From 2009 to 2015, the years that Kullman was CEO of DuPont, a hideous list of poor corporate practices occurred. In 2009, the Environmental Protection Agency (EPA) revealed that after Koch Industries acquired a dozen synthetic fiber plants from DuPont, the company reported to the EPA that the facilities had extensive environmental compliance problems. An audit found more than 600 violations. In 2010, DuPont agreed to pay $70 million to plaintiffs to settle a class-action suit concerning decades of pollution by the company’s former zinc smelter in West Virginia. DuPont also agreed to fund a 30-year medical testing program that was estimated to cost another $80 million. The settlement put an end to DuPont’s appeal of a $400 million jury verdict three years earlier. That same year, DuPont agreed to pay a penalty of $3.3 million to the EPA to resolve 57 Toxic Substances Control Act violations involving the failure to immediately notify the EPA of research results showing substantial risks found during the testing of chemicals for possible use as surface protection. Finally, in 2010, Occupational Safety and Health Administration (OSHA) criticized DuPont for exposing employees to hazardous chemicals at its plant in Belle, W.Va., where a worker had died after a ruptured hose released a large quantity of phosgene gas. The following year, OSHA cited DuPont for dangerous conditions after a contract welder was killed when sparks set off an explosion in a slurry tank at a plant in Buffalo, N.Y. In 2012, the U.S. Chemical Safety and Hazard Investigation Board added its criticism of the company in connection with the Buffalo accident. In 2011, the EPA ordered DuPont to immediately halt the sale or distribution of the herbicide Imprelis that had been found to be harming a large number of trees. Dupont faced compensation claims from users of the herbicide running into the hundreds of millions of dollars. Also in 2011, the EPA, the Justice Department and several state agencies in Delaware entered into a consent decree with DuPont under which the company agreed to pay a penalty of $500,000 for numerous water quality violations at its Edge Moor plant. Shortly thereafter, DuPont agreed to pay a $250,000 civil penalty to settle alleged violations of hazardous wastewater regulations at the company’s wastewater treatment plant in Deepwater, N.J. Finally, before Kullman’s departure from DuPont in 2015, the EPA announced that DuPont would pay a $1.275 million penalty and take corrective actions to settle charges relating to the toxic releases at the Belle facility. A few weeks later, the EPA announced that DuPont would pay $1.853 million to settle allegations that it failed to submit reports about potential adverse effects of its Imprelis herbicide and that the company sold the product with labeling that did not ensure its safe use. In November 2014, a leak of methyl mercaptan (used in the production of pesticides) at a DuPont plant in LaPorte, Texas caused the death of four workers. In July 2015, OSHA proposed fines of $273,000 in connection with the accident and put DuPont on its severe violator list. Perhaps personally implicating Kullman in each of these incidents is unfair, but if commencement speakers are awarded the honor of speaking due to success in their given fields, should we not hold them culpable for their failures as well?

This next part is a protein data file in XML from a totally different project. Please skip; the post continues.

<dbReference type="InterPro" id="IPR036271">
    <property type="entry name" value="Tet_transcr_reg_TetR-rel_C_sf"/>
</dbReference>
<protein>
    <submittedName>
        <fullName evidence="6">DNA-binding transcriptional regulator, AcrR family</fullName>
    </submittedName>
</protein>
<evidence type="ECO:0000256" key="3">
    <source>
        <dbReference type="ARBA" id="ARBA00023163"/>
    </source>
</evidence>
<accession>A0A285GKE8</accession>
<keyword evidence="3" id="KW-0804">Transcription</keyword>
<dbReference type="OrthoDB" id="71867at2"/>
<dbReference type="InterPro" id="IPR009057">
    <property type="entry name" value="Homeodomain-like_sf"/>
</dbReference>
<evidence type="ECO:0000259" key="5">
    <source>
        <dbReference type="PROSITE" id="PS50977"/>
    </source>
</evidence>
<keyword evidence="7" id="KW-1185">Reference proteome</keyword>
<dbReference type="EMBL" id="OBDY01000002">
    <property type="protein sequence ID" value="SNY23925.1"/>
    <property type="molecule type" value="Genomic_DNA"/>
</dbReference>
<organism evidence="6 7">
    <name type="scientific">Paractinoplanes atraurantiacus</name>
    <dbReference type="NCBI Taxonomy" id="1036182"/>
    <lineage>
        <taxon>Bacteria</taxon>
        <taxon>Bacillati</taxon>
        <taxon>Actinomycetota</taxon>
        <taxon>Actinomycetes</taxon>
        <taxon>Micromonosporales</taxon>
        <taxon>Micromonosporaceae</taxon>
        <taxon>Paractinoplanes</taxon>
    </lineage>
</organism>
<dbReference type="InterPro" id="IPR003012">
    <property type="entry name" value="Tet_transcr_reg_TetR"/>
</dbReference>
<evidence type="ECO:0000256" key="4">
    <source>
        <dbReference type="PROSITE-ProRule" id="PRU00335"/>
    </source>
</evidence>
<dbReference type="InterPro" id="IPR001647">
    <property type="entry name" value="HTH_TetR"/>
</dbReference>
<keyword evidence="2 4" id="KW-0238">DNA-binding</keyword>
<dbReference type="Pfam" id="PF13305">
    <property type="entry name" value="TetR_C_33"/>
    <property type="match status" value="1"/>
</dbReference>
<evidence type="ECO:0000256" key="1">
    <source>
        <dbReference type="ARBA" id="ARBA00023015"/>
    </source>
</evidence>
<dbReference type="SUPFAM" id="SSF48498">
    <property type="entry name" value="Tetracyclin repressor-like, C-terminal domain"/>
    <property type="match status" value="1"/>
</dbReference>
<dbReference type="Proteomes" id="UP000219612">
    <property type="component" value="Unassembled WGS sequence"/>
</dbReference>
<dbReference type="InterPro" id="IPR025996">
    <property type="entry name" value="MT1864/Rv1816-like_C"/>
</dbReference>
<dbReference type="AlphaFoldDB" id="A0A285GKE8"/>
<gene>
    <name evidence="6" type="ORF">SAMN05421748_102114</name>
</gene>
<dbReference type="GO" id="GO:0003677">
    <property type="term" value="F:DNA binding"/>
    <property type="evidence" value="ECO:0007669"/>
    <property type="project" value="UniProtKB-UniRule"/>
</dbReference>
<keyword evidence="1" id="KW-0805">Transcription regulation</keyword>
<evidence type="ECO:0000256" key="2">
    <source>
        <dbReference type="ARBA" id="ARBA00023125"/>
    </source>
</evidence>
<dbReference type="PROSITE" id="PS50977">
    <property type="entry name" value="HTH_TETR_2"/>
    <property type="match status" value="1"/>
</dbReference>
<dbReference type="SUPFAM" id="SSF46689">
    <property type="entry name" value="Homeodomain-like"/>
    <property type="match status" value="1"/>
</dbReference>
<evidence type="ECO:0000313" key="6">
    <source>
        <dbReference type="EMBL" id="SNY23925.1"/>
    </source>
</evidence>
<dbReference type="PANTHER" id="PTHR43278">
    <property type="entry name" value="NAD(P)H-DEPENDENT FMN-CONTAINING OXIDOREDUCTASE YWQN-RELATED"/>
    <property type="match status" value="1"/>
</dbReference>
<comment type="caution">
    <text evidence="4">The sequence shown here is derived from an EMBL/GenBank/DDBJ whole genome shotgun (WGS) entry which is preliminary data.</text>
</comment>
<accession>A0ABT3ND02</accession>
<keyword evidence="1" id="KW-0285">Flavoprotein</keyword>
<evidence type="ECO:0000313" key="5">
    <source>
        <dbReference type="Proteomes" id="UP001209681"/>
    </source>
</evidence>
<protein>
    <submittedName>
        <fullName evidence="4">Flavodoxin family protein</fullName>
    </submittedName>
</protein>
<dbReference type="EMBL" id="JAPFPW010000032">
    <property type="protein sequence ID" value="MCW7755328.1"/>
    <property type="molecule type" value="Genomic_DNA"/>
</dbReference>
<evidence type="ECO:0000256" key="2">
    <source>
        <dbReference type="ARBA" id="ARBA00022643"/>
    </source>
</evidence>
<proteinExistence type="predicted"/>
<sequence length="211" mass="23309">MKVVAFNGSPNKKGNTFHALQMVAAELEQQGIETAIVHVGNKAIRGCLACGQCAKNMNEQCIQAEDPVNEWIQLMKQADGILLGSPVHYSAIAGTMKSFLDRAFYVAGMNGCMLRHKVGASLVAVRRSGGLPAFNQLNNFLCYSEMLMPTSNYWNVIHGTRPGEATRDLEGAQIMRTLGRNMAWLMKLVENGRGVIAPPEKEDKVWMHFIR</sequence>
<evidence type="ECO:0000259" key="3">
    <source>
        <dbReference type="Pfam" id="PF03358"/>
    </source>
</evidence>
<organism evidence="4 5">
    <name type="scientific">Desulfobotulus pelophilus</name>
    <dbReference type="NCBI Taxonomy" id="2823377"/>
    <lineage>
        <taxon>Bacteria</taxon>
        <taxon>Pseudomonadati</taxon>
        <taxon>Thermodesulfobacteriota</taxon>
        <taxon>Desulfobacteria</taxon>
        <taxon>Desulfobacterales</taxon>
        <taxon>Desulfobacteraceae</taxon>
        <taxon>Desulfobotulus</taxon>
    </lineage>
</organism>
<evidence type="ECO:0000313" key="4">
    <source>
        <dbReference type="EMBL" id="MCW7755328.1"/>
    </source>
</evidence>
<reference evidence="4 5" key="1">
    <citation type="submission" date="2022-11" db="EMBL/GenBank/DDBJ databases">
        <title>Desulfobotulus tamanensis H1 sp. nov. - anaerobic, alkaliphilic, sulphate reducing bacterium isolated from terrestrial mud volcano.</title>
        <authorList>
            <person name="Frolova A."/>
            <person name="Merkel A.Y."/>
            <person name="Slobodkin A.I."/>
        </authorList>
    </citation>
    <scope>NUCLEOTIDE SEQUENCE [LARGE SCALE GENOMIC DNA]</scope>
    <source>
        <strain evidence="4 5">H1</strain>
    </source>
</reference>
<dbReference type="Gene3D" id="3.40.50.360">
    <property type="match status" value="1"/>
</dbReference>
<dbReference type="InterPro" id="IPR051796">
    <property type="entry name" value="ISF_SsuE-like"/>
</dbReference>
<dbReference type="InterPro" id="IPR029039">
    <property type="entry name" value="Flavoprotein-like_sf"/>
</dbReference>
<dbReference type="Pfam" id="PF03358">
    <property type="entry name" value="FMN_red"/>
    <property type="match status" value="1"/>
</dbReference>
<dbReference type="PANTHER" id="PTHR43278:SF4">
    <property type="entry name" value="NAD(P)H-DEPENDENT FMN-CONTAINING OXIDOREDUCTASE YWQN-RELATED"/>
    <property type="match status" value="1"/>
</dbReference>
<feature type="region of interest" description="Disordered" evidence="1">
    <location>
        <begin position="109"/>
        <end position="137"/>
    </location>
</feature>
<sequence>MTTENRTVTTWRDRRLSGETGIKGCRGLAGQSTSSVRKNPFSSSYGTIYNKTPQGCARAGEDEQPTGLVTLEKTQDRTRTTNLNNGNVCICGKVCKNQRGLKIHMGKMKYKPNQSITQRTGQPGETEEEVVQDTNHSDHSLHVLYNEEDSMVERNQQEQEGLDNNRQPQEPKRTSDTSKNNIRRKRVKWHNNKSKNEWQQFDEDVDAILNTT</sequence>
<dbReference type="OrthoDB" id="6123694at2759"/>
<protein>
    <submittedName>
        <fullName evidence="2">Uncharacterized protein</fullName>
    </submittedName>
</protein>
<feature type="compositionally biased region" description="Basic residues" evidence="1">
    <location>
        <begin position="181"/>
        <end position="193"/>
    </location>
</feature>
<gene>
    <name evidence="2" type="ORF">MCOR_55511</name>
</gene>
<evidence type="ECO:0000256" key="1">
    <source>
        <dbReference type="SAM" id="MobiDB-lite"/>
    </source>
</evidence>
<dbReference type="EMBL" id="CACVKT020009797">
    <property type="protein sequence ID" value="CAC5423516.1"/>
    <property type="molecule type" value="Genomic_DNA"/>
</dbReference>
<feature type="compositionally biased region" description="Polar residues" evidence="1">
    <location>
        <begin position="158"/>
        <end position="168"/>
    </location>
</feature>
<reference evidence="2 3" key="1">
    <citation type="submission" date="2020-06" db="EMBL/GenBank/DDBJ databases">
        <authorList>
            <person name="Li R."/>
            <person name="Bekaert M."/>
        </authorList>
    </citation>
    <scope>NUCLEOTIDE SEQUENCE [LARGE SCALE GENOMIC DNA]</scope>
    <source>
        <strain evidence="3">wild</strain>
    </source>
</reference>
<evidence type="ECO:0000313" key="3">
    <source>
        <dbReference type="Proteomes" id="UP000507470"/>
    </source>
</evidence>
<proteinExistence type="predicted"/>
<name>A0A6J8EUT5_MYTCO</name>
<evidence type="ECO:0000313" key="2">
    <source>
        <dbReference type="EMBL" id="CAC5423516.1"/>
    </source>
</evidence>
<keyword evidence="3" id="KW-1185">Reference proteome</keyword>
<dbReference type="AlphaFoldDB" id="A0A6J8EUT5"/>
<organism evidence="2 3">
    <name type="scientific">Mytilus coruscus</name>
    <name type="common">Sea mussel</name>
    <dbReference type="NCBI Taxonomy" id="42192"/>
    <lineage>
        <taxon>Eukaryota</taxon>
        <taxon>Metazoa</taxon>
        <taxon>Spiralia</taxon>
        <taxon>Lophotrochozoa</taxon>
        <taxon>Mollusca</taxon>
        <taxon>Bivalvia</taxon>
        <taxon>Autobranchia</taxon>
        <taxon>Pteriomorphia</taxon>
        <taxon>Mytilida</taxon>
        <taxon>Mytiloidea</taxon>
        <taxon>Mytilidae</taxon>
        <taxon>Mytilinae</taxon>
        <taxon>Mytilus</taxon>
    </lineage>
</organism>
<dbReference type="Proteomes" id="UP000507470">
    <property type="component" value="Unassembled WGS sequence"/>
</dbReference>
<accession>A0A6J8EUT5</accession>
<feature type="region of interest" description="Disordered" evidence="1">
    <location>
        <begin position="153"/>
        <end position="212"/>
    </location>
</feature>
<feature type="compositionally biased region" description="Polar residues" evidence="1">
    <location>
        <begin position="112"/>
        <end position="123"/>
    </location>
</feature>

According to Tufts’ mission statement, Tufts aims to be an innovative university of creative scholars across a broad range of schools who have a profound impact on one another and the world. With this in mind, Ellen Kullman’s repeated and blatant workplace negligence, incompetence and lack of ethics should not be condoned by this institution, or by any of value. By inviting Kullman to deliver the 2018 Commencement Address, Tufts has made clear its ongoing identity shift, abandoning core values of justice, advocacy and truth, and instead championing profit at any cost.